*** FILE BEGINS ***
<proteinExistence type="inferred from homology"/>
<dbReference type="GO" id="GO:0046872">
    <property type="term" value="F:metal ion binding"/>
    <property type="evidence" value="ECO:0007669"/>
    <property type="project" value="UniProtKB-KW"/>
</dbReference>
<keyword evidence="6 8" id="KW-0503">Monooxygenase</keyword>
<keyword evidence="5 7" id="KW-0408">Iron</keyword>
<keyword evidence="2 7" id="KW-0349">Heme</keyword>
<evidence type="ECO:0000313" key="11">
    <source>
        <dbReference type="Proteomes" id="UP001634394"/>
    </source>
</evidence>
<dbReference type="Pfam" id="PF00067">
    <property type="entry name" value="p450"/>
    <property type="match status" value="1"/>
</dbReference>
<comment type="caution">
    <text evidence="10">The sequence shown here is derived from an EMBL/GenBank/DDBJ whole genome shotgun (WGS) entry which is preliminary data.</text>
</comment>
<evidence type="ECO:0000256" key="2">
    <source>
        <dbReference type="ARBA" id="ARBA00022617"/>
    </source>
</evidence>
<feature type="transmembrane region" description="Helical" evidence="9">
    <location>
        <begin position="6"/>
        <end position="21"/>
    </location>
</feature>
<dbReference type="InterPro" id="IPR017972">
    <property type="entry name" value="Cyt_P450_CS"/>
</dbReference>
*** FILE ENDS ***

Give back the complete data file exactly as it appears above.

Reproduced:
<proteinExistence type="inferred from homology"/>
<dbReference type="GO" id="GO:0046872">
    <property type="term" value="F:metal ion binding"/>
    <property type="evidence" value="ECO:0007669"/>
    <property type="project" value="UniProtKB-KW"/>
</dbReference>
<keyword evidence="6 8" id="KW-0503">Monooxygenase</keyword>
<keyword evidence="5 7" id="KW-0408">Iron</keyword>
<keyword evidence="2 7" id="KW-0349">Heme</keyword>
<evidence type="ECO:0000313" key="11">
    <source>
        <dbReference type="Proteomes" id="UP001634394"/>
    </source>
</evidence>
<dbReference type="Pfam" id="PF00067">
    <property type="entry name" value="p450"/>
    <property type="match status" value="1"/>
</dbReference>
<comment type="caution">
    <text evidence="10">The sequence shown here is derived from an EMBL/GenBank/DDBJ whole genome shotgun (WGS) entry which is preliminary data.</text>
</comment>
<evidence type="ECO:0000256" key="2">
    <source>
        <dbReference type="ARBA" id="ARBA00022617"/>
    </source>
</evidence>
<feature type="transmembrane region" description="Helical" evidence="9">
    <location>
        <begin position="6"/>
        <end position="21"/>
    </location>
</feature>
<dbReference type="InterPro" id="IPR017972">
    <property type="entry name" value="Cyt_P450_CS"/>
</dbReference>